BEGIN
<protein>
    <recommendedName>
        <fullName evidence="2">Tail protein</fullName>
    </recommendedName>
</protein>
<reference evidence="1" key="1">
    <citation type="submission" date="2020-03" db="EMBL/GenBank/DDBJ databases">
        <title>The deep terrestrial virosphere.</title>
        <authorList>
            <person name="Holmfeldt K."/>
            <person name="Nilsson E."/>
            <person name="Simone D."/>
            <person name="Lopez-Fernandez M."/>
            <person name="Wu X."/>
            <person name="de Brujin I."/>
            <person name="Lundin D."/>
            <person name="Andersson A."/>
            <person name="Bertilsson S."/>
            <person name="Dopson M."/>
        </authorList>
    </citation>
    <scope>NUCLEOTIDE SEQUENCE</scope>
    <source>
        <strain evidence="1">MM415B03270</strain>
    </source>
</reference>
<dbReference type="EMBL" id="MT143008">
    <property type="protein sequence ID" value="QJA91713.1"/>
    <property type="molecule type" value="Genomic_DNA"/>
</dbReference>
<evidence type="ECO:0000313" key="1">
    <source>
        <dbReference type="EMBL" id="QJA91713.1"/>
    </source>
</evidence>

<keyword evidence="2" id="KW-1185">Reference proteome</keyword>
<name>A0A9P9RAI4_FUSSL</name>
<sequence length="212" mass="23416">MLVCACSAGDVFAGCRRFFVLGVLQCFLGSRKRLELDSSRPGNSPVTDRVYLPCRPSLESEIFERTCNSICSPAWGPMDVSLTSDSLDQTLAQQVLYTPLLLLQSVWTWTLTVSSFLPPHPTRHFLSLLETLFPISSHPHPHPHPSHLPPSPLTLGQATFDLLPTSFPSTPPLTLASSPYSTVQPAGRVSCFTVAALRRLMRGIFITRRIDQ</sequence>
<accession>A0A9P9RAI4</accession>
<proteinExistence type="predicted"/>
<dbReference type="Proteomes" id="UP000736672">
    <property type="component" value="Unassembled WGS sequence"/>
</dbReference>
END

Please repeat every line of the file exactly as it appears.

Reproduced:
<protein>
    <recommendedName>
        <fullName evidence="2">Tail protein</fullName>
    </recommendedName>
</protein>
<reference evidence="1" key="1">
    <citation type="submission" date="2020-03" db="EMBL/GenBank/DDBJ databases">
        <title>The deep terrestrial virosphere.</title>
        <authorList>
            <person name="Holmfeldt K."/>
            <person name="Nilsson E."/>
            <person name="Simone D."/>
            <person name="Lopez-Fernandez M."/>
            <person name="Wu X."/>
            <person name="de Brujin I."/>
            <person name="Lundin D."/>
            <person name="Andersson A."/>
            <person name="Bertilsson S."/>
            <person name="Dopson M."/>
        </authorList>
    </citation>
    <scope>NUCLEOTIDE SEQUENCE</scope>
    <source>
        <strain evidence="1">MM415B03270</strain>
    </source>
</reference>
<dbReference type="EMBL" id="MT143008">
    <property type="protein sequence ID" value="QJA91713.1"/>
    <property type="molecule type" value="Genomic_DNA"/>
</dbReference>
<evidence type="ECO:0000313" key="1">
    <source>
        <dbReference type="EMBL" id="QJA91713.1"/>
    </source>
</evidence>

<keyword evidence="2" id="KW-1185">Reference proteome</keyword>
<name>A0A9P9RAI4_FUSSL</name>
<sequence length="212" mass="23416">MLVCACSAGDVFAGCRRFFVLGVLQCFLGSRKRLELDSSRPGNSPVTDRVYLPCRPSLESEIFERTCNSICSPAWGPMDVSLTSDSLDQTLAQQVLYTPLLLLQSVWTWTLTVSSFLPPHPTRHFLSLLETLFPISSHPHPHPHPSHLPPSPLTLGQATFDLLPTSFPSTPPLTLASSPYSTVQPAGRVSCFTVAALRRLMRGIFITRRIDQ</sequence>
<accession>A0A9P9RAI4</accession>
<proteinExistence type="predicted"/>
<dbReference type="Proteomes" id="UP000736672">
    <property type="component" value="Unassembled WGS sequence"/>
</dbReference>